Abell claims that these trends are in line with previous hypotheses based on other evidence from the site – that the settlement first evolved from hunting sheep and goats to eliminate only a few, and then changed into larger-scale management, and then eventually moved to keep animals in the Corrals on the periphery of the page, when their numbers grew. And although the time is close to what the authors expected, a rapid change around 10,000 years ago "may be a new proof of a faster transition" towards domestication, says Abell.
Using the salt concentrations, the team estimated the number and density of humans and sheep and goats in Aşıklı Höyük, taking into account other factors that could affect salt levels. They calculated that around 10,000 years ago, the density of people and animals in the settlement increased from almost zero to about one person or animal per 10 square meters. By comparison, modern semi-intensive feeds have a density of about one sheep per 5 square meters.
Although it is currently not possible to distinguish between human and live urine salts, the urine analysis method may still provide a useful estimate of the numbers of sheep and goats. Within 1,000 years, the team calculated that there are on average 1,790 people and animals living on the estate. In each period, the estimated population was much higher than the number of people that archaeologists believe that building settlements could accommodate. This indicates that the concentration of salt in the urine may actually reflect the relative amounts of domesticated animals over time.
Researchers are planning further refinement of methods and calculations in the future, and hope to find a way to distinguish between human and animal urine salts. They believe that the methodology can be used in other dry areas and can be particularly helpful in places where other physical evidence, such as bones, is lacking.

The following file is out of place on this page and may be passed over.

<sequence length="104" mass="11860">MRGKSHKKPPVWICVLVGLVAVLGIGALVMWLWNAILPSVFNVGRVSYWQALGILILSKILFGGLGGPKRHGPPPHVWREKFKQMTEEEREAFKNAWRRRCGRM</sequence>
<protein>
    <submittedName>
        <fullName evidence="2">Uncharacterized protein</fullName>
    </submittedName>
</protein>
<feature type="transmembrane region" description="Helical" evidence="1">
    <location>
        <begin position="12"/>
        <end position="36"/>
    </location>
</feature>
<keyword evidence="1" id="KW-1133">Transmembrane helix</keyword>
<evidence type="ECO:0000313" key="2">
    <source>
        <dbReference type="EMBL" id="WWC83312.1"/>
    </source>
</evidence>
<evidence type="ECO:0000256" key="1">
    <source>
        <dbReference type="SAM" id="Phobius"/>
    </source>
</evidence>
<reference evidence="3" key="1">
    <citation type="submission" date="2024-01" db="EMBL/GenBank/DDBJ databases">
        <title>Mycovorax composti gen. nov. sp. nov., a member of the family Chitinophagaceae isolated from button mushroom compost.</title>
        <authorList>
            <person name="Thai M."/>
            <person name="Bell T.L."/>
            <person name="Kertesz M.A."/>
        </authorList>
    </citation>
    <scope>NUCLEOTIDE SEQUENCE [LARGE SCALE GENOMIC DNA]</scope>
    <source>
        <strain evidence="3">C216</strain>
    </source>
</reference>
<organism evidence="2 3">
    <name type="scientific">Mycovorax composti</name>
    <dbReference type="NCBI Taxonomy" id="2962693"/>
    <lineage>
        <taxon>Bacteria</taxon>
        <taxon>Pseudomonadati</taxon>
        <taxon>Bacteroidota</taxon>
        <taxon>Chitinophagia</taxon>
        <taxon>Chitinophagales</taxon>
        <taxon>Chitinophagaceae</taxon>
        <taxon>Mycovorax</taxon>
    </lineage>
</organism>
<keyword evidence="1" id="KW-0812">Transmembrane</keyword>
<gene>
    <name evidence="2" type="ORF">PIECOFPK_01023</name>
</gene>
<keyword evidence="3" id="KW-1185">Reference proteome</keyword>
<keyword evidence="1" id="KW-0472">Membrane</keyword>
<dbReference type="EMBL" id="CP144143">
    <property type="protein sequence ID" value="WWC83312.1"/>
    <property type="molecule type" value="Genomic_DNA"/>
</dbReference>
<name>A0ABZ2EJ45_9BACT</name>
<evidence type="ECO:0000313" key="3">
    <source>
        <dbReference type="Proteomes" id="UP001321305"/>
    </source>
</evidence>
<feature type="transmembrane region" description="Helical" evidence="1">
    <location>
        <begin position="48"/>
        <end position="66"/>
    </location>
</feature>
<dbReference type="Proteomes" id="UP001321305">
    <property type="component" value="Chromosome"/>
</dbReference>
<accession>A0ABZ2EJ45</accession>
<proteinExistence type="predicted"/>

The results of the study also help shed light on the geographical spread of the Neolithic revolution. It was once thought that agriculture and breeding stem from Fertile Crescent, which covers parts of modern Iraq, Syria, Lebanon, Israel, Egypt, Jordan and the Palestinian territories, and then spreads from there. However, more and more evidence, including today's research, indicates that domestication and the transition to the Neolithic lifestyle took place parallel to the wide and dispersed area in the region.
Anthropologist and co-author Mary Stiner of the University of Arizona said that the new method could help to explain the broader picture of humanity's relationship with animals during this transitional period. "We can find similar trends in other archaeological sites in the Middle East," she said, "but it is also possible that only a handful of enduring communities were fora of developing human-goat relationships in a given region of the Middle East. "
Mound excavations reveal the transition from hunting to herds in Neolithic settlements
J.T. Abell at Lamont-Doherty Earth Observatory in New York, al., "Urine salts explain early neolithic animal management in Aşıklı Höyük, Turkey" Scientific progress (2019). DOI: 10.1126 / sciadv.aaw0038, advances.sciencemag.org/content/5/4/eaaw0038
Switch from the pastoral hunt recorded in an ancient pee (2019, 17 April)